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Why Is Dirty Water Coming Out of My Faucets?


Murky or rust-colored water pouring out of your faucets can be an alarming sight. After all, the last thing anyone wants on their hands is a major plumbing issue. The good news is that while dirty water sometimes points to a problem with your pipes or water heater, it doesn’t always mean there’s an issue you need to solve.


Below are the four most common reasons why tap water becomes dirty in homes.

1. Municipal Plumbing Maintenance

Your town’s local plumbing system needs periodic maintenance. During the maintenance, the city water lines experience a lot of big changes in water pressure. Those changes can dislodge and shake up particles (like rust and sediment) that have settled into the water pipe walls over time. Consequently, when you turn on your faucet, you might notice it “spitting” out dirty water before eventually regaining a normal water flow and clear, clean appearance.

This problem is unsettling and inconvenient, but on the bright side, it should go away on its own within a few hours. While no plumbing repairs are necessary, you may want to consider upgrading your home with a water filtration system, just to be sure that you aren’t drinking any unwanted particles.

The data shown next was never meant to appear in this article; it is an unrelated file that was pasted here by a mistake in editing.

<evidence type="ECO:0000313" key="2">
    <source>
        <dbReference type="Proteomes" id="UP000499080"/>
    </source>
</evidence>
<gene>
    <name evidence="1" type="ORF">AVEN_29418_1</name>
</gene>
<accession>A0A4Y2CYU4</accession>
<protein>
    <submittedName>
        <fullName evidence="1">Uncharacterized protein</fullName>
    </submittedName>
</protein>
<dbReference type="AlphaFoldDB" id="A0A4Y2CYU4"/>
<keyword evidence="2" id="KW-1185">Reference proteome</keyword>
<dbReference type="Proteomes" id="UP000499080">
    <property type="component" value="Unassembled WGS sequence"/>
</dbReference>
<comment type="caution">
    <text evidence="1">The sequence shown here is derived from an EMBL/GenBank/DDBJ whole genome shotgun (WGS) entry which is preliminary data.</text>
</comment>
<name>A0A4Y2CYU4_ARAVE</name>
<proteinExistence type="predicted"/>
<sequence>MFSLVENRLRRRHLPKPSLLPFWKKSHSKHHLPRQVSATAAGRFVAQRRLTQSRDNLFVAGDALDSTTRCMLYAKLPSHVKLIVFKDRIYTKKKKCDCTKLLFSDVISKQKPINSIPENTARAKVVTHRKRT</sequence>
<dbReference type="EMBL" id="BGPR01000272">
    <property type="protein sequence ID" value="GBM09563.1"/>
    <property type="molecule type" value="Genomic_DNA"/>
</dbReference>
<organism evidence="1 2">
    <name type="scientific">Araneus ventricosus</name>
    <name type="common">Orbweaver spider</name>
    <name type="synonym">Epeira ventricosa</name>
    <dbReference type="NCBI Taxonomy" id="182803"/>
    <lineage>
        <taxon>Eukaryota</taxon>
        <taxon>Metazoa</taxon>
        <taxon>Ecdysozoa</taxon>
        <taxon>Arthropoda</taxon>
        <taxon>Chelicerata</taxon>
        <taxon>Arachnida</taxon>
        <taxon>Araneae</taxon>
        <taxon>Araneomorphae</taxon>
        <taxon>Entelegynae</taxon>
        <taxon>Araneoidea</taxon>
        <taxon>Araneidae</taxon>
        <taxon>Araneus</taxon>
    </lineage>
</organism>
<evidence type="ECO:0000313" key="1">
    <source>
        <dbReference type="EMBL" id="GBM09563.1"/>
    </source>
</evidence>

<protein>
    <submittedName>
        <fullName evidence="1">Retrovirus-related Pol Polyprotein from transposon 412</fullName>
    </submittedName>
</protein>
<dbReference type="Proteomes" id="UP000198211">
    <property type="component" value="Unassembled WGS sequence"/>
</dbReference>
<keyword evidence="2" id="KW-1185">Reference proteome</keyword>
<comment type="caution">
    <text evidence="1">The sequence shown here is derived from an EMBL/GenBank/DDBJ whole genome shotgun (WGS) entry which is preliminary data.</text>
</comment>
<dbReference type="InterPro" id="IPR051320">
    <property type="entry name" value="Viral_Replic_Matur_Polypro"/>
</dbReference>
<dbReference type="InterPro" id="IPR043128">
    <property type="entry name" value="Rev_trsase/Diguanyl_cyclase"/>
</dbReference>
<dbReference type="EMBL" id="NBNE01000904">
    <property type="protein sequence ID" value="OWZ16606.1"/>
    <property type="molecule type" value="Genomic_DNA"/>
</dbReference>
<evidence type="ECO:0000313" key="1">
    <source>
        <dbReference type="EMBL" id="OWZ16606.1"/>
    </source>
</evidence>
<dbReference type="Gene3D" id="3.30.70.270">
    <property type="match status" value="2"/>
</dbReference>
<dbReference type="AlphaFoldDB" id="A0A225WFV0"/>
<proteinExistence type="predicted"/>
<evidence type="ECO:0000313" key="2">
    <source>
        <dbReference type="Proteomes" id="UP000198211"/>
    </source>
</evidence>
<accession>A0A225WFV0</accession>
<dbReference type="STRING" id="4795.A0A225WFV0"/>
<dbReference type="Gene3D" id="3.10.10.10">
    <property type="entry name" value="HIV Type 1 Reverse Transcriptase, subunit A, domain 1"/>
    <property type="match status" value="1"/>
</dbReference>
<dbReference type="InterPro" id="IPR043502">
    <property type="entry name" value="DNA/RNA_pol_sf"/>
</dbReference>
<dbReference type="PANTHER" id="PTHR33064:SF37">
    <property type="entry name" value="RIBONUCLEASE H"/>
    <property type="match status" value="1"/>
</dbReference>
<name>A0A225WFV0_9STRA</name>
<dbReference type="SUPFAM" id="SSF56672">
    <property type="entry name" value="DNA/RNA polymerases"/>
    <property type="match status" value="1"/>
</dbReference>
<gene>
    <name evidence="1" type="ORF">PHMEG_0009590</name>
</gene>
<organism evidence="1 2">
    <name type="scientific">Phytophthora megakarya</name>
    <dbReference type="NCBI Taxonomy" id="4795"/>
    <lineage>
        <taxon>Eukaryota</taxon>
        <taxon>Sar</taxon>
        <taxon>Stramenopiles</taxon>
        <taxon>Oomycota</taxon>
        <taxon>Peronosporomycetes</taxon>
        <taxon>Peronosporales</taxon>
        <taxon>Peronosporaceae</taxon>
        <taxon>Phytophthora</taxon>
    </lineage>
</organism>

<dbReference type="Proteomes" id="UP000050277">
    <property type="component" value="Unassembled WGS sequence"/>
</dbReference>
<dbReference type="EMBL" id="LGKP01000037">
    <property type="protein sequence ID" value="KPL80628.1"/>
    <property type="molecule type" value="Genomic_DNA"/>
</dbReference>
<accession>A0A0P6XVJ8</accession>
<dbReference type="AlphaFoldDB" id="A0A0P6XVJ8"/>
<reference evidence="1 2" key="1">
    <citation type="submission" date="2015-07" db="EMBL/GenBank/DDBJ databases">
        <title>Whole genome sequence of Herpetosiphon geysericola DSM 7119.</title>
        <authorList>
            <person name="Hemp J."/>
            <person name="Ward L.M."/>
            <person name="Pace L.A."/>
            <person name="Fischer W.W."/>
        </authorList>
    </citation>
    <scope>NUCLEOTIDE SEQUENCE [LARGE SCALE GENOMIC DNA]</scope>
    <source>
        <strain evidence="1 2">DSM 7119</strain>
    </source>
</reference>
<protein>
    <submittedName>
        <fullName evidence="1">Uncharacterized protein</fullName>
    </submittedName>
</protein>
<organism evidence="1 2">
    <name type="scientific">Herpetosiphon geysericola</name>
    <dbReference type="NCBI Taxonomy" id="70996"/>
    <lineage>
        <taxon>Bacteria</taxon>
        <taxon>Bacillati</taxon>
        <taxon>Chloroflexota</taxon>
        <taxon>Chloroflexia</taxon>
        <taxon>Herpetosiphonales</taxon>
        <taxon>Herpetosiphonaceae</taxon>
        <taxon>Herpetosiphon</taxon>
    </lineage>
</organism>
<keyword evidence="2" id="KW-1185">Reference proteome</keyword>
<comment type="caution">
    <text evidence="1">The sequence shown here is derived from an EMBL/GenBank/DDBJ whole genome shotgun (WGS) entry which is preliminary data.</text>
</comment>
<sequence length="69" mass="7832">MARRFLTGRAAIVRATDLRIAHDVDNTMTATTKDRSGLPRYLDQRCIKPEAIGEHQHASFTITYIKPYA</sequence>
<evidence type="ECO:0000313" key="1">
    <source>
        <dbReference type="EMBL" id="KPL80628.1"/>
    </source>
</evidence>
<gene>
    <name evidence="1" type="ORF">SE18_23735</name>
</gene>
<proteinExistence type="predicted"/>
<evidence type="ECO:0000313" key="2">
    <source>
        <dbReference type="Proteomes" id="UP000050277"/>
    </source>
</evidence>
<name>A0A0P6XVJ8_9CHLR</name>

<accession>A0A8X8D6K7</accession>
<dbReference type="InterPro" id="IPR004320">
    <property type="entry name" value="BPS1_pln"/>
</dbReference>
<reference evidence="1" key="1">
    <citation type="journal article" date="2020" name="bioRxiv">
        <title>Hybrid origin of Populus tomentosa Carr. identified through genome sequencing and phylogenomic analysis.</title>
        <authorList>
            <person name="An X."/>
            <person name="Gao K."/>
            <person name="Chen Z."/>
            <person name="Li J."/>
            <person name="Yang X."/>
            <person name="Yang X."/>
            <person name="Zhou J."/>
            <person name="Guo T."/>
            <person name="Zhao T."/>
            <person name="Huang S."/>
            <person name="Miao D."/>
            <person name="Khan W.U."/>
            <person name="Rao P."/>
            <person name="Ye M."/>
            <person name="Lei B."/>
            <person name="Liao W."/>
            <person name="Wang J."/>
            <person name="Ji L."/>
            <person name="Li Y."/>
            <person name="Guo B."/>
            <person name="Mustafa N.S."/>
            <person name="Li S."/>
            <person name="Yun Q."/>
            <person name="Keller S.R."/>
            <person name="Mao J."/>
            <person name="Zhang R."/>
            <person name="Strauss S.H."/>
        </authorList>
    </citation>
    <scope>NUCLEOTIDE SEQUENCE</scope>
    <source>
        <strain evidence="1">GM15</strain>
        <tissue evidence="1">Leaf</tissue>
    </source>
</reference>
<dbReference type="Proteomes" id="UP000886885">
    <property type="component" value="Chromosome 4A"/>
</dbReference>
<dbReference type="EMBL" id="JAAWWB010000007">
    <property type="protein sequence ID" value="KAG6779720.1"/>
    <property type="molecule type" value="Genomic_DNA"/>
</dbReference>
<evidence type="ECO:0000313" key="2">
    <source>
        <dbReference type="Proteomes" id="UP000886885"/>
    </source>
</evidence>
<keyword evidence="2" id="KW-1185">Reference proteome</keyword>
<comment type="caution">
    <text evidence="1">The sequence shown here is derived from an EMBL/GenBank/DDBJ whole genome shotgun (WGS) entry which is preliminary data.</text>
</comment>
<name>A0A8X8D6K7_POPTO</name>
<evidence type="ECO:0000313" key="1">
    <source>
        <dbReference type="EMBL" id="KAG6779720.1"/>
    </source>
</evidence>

2. Broken Water Line

Your main water line lets water travel from the city’s water lines to your home. While sturdy, water lines can eventually leak or break due to circumstances such as:

  • Old age
  • Underground movements
  • Invasive or uprooted tree roots
  • Human error during digging and excavation

The earth around your pipes also can shift and move due to moisture and temperature changes during extreme weather, allowing the pipes to sag and eventually leak.

When a water line breaks, dirt enters the pipe and results in a murky, unsafe water supply to your home. If fertilizer and animal droppings are in your soil, those things will enter your water supply as well. If you suspect your home has a broken water line, it’s important to involve a plumber as quickly as possible.

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3. Old Galvanized Steel Pipes

Many homes built prior to the 1960s were equipped with galvanized steel pipes. By now, most of those pipes have lost the zinc coating that protected them from corroding, so, unfortunately, many galvanized steel pipes have a lot of rust inside them

When the rust problem gets bad enough, little flakes will enter your home’s water supply and give it an orange or red hue. The best solution is to replace your pipes with a new material that’s less prone to corrosion.

4. Corrosion In the Water Heater

The biggest clue that this is your problem is that only your hot water is dirty. Your tank water heater is equipped with a sacrificial anode rod to prevent rust inside the tank. However, if the rod is not replaced before it wears out (every 3-5 years), your water heater can begin to rust, and that rust can enter your water supply.

At Stuart Services, our New Orleans plumbers are dedicated to helping you find a quality solution to your home’s plumbing problems. Give us a call at 504-321-2079 or contact us onlineto ask about special offers and financing!